March 9, 2010 weblog
Company to sell 'world's first practical jetpack' for $75,000 (w/ Video)
Taking a leap into the future, the New Zealand-based Martin Aircraft Company plans to start selling commercial jetpacks to anyone with an interest and $75,000.
As a recent article in The Telegraph has reported, Martin has partnered with an unnamed international aircraft company, resulting in enough capital to produce 500 jetpacks per year. The partnership has brought the jetpacks closer to reality compared with a year ago, when Martin’s goal was to produce 10 units at $100,000 each.
As Martin jetpack inventor Glenn Martin demonstrates in the video below, the 200-horsepower, dual-propeller jetpacks seem to offer all that one could hope for in a personal flying machine. The jetpack can travel for about 30 minutes on a five-gallon tank of premium gasoline (the same used by cars). Tests have shown that the jetpack can reach top speeds of 60 mph, giving it a range of 30 miles per tank. The newest model can also reach heights of 2,400 meters (about 1.5 miles).
Since the jetpacks weigh less than 254 pounds, they don’t require a pilot’s license to fly. However, Martin says that buyers will be required to go through training before taking to the skies. The jetpack is also equipped with a low-altitude emergency parachute.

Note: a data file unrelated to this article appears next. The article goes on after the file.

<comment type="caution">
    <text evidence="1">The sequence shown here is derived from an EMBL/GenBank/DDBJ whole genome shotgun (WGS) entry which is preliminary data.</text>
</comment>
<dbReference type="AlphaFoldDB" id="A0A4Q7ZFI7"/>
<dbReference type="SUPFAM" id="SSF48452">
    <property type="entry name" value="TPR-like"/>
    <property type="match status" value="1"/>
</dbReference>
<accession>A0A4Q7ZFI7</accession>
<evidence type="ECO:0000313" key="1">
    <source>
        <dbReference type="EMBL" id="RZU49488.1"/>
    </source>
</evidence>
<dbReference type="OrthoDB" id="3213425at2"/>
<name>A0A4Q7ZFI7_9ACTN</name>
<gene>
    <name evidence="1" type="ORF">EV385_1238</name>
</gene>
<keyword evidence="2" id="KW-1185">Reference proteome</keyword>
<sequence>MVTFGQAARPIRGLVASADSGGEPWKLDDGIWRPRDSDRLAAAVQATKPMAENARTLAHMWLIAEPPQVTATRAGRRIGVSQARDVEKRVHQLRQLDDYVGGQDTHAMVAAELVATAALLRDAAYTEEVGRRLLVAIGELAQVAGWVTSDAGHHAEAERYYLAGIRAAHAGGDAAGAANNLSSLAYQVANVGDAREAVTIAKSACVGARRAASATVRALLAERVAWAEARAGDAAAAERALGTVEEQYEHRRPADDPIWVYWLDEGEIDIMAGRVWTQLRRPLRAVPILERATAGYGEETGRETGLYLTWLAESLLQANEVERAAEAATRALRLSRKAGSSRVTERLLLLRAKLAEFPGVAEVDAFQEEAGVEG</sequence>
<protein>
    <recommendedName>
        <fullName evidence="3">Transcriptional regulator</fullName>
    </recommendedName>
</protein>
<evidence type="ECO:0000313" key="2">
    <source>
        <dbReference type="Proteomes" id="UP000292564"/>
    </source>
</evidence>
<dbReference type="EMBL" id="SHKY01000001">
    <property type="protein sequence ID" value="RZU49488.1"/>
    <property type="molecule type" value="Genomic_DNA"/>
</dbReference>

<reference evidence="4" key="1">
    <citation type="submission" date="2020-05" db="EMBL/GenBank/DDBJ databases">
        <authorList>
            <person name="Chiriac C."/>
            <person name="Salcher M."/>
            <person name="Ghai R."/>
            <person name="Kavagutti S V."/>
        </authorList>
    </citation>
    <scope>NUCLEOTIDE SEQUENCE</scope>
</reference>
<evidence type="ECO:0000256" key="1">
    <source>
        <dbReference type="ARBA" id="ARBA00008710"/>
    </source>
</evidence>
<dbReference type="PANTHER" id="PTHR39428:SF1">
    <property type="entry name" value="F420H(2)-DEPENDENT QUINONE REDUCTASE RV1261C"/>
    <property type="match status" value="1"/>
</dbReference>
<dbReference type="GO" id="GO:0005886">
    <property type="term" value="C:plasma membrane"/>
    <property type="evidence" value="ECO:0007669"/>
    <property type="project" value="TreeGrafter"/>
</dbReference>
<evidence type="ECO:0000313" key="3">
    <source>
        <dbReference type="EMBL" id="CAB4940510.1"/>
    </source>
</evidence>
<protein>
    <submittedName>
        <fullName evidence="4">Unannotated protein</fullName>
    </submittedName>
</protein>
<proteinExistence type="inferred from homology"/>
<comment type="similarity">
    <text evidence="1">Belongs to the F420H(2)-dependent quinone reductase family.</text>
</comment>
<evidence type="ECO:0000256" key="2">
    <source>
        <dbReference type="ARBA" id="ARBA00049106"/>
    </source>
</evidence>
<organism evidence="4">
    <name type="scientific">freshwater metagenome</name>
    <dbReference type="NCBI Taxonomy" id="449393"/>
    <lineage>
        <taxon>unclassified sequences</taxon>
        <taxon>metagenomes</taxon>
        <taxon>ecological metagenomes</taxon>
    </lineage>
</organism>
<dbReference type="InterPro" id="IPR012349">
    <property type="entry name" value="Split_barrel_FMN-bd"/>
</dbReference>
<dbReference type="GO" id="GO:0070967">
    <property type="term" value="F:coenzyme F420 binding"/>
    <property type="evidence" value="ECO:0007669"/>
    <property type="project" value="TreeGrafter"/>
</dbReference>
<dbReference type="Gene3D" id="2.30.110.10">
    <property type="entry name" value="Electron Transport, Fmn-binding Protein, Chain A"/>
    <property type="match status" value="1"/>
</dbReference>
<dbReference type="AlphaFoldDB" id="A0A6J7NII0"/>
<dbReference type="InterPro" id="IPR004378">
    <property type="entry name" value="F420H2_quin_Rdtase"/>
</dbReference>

The jetpack, which can lift up to 120 kilograms (265 pounds), has two propellers that generate lift. The air in the propellers moves at about 300 km per hour, creating an upward thrust. The pilot uses both hands to fly, one on the throttle and one for steering. A flight display in front reveals information such as what the engines are doing and where it’s going. If the pilot lets go of the controls, the jetpack hovers in one spot. This self-righting mechanism occurs since the center of mass is below the jetpack’s center of pressure, which is located at the bottom of the ducts (near the pilot’s shoulders).
Although the company is on the cusp of commercialization, the project itself has been almost 30 years in the making. Glenn Martin began working on a concept in 1981, which was later verified by the University of Canterbury’s Mechanical Engineering Department. In 2005, the ninth prototype achieved sustained flight times, laying the foundation for pre-production development.
Later this year, Martin plans to begin production of the jetpacks at an undisclosed location outside of New Zealand. The company plans to market the jetpacks to emergency services, the military, and private users. As volume increases, according to its website, the cost may decrease to that of a “mid-range motorcycle or car.”
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